Mexico’s Foreign Relations Dept. OKs “El Chapo’s” extradition

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This photo provided by Mexico’s attorney general, shows the most recent photo of drug lord Joaquin “El Chapo” Guzman before he escaped from the Altiplano maximum security prison in Almoloya, west of Mexico City, Sunday, July 12, 2015.

MEXICO CITY — Mexico’s Foreign Relations Department ruled Friday that the extradition of convicted drug lord Joaquin “El Chapo” Guzman to the United States can go forward.

The process can still be appealed, meaning it could be weeks or months before the Sinaloa cartel leader may be sent to the U.S., where he is wanted in multiple jurisdictions on charges related to drug trafficking and organized crime.

Guzman’s lawyers now have 30 days to appeal the decision.

The department said Friday in a statement that the United States has provided “adequate guarantees” that Guzman would not face the death penalty. Mexico has abolished capital punishment and does not extradite its citizens if they face possible execution.

Friday’s ruling covered an extradition request from a Texas federal court related to charges of conspiracy to import and distribute cocaine and marijuana, money-laundering, arms possession and murder, and another extradition request from a federal court in California.

In all, Guzman faces charges from seven U.S. federal prosecutors including in Chicago, New York, Miami and San Diego.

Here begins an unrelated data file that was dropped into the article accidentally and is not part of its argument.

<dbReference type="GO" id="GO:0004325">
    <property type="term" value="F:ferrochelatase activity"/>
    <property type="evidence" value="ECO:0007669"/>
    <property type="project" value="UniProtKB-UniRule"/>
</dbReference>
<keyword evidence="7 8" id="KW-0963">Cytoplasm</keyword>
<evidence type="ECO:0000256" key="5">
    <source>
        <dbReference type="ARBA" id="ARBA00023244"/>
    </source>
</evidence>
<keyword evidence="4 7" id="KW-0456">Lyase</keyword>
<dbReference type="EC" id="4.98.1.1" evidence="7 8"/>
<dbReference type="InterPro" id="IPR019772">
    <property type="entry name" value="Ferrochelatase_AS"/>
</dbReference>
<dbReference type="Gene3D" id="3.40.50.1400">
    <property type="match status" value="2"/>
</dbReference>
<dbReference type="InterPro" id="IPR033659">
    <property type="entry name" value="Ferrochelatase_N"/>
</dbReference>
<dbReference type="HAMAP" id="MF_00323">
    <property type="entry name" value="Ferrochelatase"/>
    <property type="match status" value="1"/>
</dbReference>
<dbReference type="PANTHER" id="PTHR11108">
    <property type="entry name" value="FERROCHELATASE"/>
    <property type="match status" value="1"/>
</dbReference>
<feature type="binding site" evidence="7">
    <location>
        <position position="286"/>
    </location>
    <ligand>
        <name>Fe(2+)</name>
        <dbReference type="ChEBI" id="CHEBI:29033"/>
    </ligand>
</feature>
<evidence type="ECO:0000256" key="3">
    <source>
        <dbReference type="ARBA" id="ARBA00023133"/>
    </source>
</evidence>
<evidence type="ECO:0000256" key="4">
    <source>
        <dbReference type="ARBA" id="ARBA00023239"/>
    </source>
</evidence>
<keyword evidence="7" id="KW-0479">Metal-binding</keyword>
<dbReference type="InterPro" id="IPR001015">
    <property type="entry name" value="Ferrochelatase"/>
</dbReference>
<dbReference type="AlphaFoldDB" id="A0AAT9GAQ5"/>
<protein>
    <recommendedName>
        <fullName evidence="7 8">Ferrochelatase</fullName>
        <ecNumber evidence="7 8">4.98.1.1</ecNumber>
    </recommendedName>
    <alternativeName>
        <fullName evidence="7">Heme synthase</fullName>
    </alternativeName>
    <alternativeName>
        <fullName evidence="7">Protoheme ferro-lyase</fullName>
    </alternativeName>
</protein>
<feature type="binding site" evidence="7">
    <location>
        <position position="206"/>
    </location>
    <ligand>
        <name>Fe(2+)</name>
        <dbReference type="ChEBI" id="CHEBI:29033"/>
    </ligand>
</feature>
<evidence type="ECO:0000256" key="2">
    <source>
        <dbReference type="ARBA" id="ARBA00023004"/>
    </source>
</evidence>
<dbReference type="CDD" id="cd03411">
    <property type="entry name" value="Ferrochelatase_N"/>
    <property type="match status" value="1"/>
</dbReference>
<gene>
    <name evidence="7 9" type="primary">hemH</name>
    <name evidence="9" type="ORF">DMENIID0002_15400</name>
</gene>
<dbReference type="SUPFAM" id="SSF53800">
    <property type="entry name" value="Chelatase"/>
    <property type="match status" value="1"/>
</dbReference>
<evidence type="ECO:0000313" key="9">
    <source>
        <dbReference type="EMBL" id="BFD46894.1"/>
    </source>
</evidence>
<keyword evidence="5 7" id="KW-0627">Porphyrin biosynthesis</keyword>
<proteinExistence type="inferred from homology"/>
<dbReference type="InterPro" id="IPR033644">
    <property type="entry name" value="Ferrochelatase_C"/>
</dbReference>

Earlier this week Jose Refugio Rodriguez, one of Guzman’s lawyers, said that if the government approved extradition they would pursue an injunction.

“We are going to do it, but not right away, because it’s a process you have to fight with arguments,” he said. “We have 30 days.”

Guzman was arrested in January after almost six months on the run following his escape from a maximum-security prison through a mile-long tunnel that opened to the floor of his shower.

He had already escaped once before in 2001 and spent more than a decade as one of the world’s most wanted fugitives until he was recaptured in 2014.

After his latest capture, authorities returned him to the same Altiplano lockup where he had pulled off his brazen tunnel escape. They said they had reinforced the prison’s security.

But earlier this month, authorities suddenly transferred Guzman to a prison on the outskirts of Ciudad Juarez, near the U.S. border, a move they said was due to work on improvements at Altiplano.

Rodriguez, the lawyer, is trying to get Guzman returned to Altiplano, arguing that the transfer hurt his defense because it’s hundreds of miles away from the court handling the case.

He said a judge told them Guzman could be sent back to Altiplano if prison authorities determine the conditions are right.

Authorities have said Guzman can be held safely in Juarez where, like in Altiplano, he is under 24-hour surveillance through cameras in his cell and on the helmets of his guards.

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